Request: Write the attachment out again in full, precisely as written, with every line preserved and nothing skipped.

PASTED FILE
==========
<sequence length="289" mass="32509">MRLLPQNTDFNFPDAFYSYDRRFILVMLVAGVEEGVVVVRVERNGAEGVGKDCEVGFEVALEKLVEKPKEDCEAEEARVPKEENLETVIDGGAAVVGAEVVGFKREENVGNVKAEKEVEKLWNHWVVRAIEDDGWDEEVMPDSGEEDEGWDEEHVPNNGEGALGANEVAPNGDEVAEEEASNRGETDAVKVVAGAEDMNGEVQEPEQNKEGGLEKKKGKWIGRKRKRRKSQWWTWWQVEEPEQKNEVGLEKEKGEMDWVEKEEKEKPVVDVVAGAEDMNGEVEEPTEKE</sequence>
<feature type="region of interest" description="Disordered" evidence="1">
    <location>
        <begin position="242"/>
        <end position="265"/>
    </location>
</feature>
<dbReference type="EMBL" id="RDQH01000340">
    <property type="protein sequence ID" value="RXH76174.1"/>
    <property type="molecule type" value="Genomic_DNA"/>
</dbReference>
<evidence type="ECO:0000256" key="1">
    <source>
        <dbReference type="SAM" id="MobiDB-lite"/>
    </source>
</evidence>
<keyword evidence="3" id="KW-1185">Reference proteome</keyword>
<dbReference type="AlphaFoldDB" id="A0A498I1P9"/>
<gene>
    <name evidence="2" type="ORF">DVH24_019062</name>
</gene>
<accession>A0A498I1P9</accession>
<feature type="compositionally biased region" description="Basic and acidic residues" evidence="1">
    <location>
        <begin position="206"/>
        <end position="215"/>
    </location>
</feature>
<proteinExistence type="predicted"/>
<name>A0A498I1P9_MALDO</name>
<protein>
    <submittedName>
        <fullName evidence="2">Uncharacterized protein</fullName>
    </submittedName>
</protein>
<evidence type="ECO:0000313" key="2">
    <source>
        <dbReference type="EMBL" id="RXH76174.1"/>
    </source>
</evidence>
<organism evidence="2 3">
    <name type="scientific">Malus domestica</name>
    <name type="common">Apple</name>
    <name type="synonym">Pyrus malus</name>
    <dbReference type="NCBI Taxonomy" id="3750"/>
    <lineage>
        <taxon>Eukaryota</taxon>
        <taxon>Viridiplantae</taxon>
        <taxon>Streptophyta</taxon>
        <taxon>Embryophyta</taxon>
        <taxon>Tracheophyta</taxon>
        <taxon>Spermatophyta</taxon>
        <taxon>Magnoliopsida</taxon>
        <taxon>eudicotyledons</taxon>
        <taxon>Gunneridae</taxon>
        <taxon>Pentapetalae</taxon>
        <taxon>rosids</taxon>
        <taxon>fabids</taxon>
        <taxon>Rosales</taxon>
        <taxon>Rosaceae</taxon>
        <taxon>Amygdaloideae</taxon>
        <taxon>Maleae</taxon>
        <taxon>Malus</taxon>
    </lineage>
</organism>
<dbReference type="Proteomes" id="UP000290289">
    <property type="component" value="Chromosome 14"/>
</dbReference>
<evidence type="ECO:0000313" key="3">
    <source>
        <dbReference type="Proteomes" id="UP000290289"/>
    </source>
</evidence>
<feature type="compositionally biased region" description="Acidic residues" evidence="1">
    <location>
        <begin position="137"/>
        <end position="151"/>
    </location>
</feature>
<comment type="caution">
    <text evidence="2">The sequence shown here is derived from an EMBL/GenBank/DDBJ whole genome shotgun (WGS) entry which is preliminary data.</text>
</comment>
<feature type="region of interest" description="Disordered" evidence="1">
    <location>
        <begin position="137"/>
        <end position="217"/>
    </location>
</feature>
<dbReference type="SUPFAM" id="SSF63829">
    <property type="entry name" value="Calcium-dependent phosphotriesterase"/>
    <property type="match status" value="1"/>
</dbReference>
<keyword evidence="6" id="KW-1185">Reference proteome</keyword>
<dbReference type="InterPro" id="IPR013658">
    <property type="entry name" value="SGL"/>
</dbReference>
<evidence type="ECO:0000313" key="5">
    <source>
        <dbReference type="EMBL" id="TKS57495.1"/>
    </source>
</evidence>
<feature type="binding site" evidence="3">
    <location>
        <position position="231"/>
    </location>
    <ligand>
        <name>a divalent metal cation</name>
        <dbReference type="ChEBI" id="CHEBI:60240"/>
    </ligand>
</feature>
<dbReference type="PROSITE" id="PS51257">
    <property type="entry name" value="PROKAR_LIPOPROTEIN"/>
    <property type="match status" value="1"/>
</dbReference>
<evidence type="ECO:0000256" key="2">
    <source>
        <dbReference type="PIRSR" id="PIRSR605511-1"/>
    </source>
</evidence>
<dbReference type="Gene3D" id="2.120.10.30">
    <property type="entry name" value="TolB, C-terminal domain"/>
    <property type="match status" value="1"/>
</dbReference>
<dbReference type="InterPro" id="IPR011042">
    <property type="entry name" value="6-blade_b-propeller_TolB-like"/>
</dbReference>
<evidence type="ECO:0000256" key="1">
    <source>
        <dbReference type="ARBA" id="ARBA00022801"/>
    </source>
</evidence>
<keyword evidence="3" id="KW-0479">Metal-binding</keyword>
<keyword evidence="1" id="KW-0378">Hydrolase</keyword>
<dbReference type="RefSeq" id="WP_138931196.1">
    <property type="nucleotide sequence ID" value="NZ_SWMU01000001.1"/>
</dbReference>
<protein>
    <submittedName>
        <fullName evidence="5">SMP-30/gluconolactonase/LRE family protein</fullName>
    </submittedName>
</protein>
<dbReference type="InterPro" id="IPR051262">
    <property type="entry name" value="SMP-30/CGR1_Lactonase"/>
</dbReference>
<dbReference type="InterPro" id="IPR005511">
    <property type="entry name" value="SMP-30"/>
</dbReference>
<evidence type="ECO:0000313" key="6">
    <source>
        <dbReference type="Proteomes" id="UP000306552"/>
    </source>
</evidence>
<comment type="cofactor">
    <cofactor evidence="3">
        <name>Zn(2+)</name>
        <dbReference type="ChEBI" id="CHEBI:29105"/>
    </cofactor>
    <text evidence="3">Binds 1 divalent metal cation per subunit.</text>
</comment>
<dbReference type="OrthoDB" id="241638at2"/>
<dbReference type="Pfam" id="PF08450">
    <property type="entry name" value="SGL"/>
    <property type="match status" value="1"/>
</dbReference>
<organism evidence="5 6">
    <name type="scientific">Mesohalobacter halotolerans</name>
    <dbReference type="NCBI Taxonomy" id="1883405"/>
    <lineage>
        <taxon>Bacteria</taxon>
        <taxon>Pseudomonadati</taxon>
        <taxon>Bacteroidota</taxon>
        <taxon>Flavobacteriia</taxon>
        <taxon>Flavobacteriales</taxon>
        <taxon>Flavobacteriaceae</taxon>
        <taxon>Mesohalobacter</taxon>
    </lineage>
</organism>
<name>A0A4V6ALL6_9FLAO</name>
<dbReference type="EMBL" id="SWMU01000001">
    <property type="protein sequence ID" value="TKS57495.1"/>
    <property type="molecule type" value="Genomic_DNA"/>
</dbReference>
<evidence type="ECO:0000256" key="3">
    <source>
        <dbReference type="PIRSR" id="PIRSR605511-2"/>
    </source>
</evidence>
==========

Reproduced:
<sequence length="289" mass="32509">MRLLPQNTDFNFPDAFYSYDRRFILVMLVAGVEEGVVVVRVERNGAEGVGKDCEVGFEVALEKLVEKPKEDCEAEEARVPKEENLETVIDGGAAVVGAEVVGFKREENVGNVKAEKEVEKLWNHWVVRAIEDDGWDEEVMPDSGEEDEGWDEEHVPNNGEGALGANEVAPNGDEVAEEEASNRGETDAVKVVAGAEDMNGEVQEPEQNKEGGLEKKKGKWIGRKRKRRKSQWWTWWQVEEPEQKNEVGLEKEKGEMDWVEKEEKEKPVVDVVAGAEDMNGEVEEPTEKE</sequence>
<feature type="region of interest" description="Disordered" evidence="1">
    <location>
        <begin position="242"/>
        <end position="265"/>
    </location>
</feature>
<dbReference type="EMBL" id="RDQH01000340">
    <property type="protein sequence ID" value="RXH76174.1"/>
    <property type="molecule type" value="Genomic_DNA"/>
</dbReference>
<evidence type="ECO:0000256" key="1">
    <source>
        <dbReference type="SAM" id="MobiDB-lite"/>
    </source>
</evidence>
<keyword evidence="3" id="KW-1185">Reference proteome</keyword>
<dbReference type="AlphaFoldDB" id="A0A498I1P9"/>
<gene>
    <name evidence="2" type="ORF">DVH24_019062</name>
</gene>
<accession>A0A498I1P9</accession>
<feature type="compositionally biased region" description="Basic and acidic residues" evidence="1">
    <location>
        <begin position="206"/>
        <end position="215"/>
    </location>
</feature>
<proteinExistence type="predicted"/>
<name>A0A498I1P9_MALDO</name>
<protein>
    <submittedName>
        <fullName evidence="2">Uncharacterized protein</fullName>
    </submittedName>
</protein>
<evidence type="ECO:0000313" key="2">
    <source>
        <dbReference type="EMBL" id="RXH76174.1"/>
    </source>
</evidence>
<organism evidence="2 3">
    <name type="scientific">Malus domestica</name>
    <name type="common">Apple</name>
    <name type="synonym">Pyrus malus</name>
    <dbReference type="NCBI Taxonomy" id="3750"/>
    <lineage>
        <taxon>Eukaryota</taxon>
        <taxon>Viridiplantae</taxon>
        <taxon>Streptophyta</taxon>
        <taxon>Embryophyta</taxon>
        <taxon>Tracheophyta</taxon>
        <taxon>Spermatophyta</taxon>
        <taxon>Magnoliopsida</taxon>
        <taxon>eudicotyledons</taxon>
        <taxon>Gunneridae</taxon>
        <taxon>Pentapetalae</taxon>
        <taxon>rosids</taxon>
        <taxon>fabids</taxon>
        <taxon>Rosales</taxon>
        <taxon>Rosaceae</taxon>
        <taxon>Amygdaloideae</taxon>
        <taxon>Maleae</taxon>
        <taxon>Malus</taxon>
    </lineage>
</organism>
<dbReference type="Proteomes" id="UP000290289">
    <property type="component" value="Chromosome 14"/>
</dbReference>
<evidence type="ECO:0000313" key="3">
    <source>
        <dbReference type="Proteomes" id="UP000290289"/>
    </source>
</evidence>
<feature type="compositionally biased region" description="Acidic residues" evidence="1">
    <location>
        <begin position="137"/>
        <end position="151"/>
    </location>
</feature>
<comment type="caution">
    <text evidence="2">The sequence shown here is derived from an EMBL/GenBank/DDBJ whole genome shotgun (WGS) entry which is preliminary data.</text>
</comment>
<feature type="region of interest" description="Disordered" evidence="1">
    <location>
        <begin position="137"/>
        <end position="217"/>
    </location>
</feature>
<dbReference type="SUPFAM" id="SSF63829">
    <property type="entry name" value="Calcium-dependent phosphotriesterase"/>
    <property type="match status" value="1"/>
</dbReference>
<keyword evidence="6" id="KW-1185">Reference proteome</keyword>
<dbReference type="InterPro" id="IPR013658">
    <property type="entry name" value="SGL"/>
</dbReference>
<evidence type="ECO:0000313" key="5">
    <source>
        <dbReference type="EMBL" id="TKS57495.1"/>
    </source>
</evidence>
<feature type="binding site" evidence="3">
    <location>
        <position position="231"/>
    </location>
    <ligand>
        <name>a divalent metal cation</name>
        <dbReference type="ChEBI" id="CHEBI:60240"/>
    </ligand>
</feature>
<dbReference type="PROSITE" id="PS51257">
    <property type="entry name" value="PROKAR_LIPOPROTEIN"/>
    <property type="match status" value="1"/>
</dbReference>
<evidence type="ECO:0000256" key="2">
    <source>
        <dbReference type="PIRSR" id="PIRSR605511-1"/>
    </source>
</evidence>
<dbReference type="Gene3D" id="2.120.10.30">
    <property type="entry name" value="TolB, C-terminal domain"/>
    <property type="match status" value="1"/>
</dbReference>
<dbReference type="InterPro" id="IPR011042">
    <property type="entry name" value="6-blade_b-propeller_TolB-like"/>
</dbReference>
<evidence type="ECO:0000256" key="1">
    <source>
        <dbReference type="ARBA" id="ARBA00022801"/>
    </source>
</evidence>
<keyword evidence="3" id="KW-0479">Metal-binding</keyword>
<keyword evidence="1" id="KW-0378">Hydrolase</keyword>
<dbReference type="RefSeq" id="WP_138931196.1">
    <property type="nucleotide sequence ID" value="NZ_SWMU01000001.1"/>
</dbReference>
<protein>
    <submittedName>
        <fullName evidence="5">SMP-30/gluconolactonase/LRE family protein</fullName>
    </submittedName>
</protein>
<dbReference type="InterPro" id="IPR051262">
    <property type="entry name" value="SMP-30/CGR1_Lactonase"/>
</dbReference>
<dbReference type="InterPro" id="IPR005511">
    <property type="entry name" value="SMP-30"/>
</dbReference>
<evidence type="ECO:0000313" key="6">
    <source>
        <dbReference type="Proteomes" id="UP000306552"/>
    </source>
</evidence>
<comment type="cofactor">
    <cofactor evidence="3">
        <name>Zn(2+)</name>
        <dbReference type="ChEBI" id="CHEBI:29105"/>
    </cofactor>
    <text evidence="3">Binds 1 divalent metal cation per subunit.</text>
</comment>
<dbReference type="OrthoDB" id="241638at2"/>
<dbReference type="Pfam" id="PF08450">
    <property type="entry name" value="SGL"/>
    <property type="match status" value="1"/>
</dbReference>
<organism evidence="5 6">
    <name type="scientific">Mesohalobacter halotolerans</name>
    <dbReference type="NCBI Taxonomy" id="1883405"/>
    <lineage>
        <taxon>Bacteria</taxon>
        <taxon>Pseudomonadati</taxon>
        <taxon>Bacteroidota</taxon>
        <taxon>Flavobacteriia</taxon>
        <taxon>Flavobacteriales</taxon>
        <taxon>Flavobacteriaceae</taxon>
        <taxon>Mesohalobacter</taxon>
    </lineage>
</organism>
<name>A0A4V6ALL6_9FLAO</name>
<dbReference type="EMBL" id="SWMU01000001">
    <property type="protein sequence ID" value="TKS57495.1"/>
    <property type="molecule type" value="Genomic_DNA"/>
</dbReference>
<evidence type="ECO:0000256" key="3">
    <source>
        <dbReference type="PIRSR" id="PIRSR605511-2"/>
    </source>
</evidence>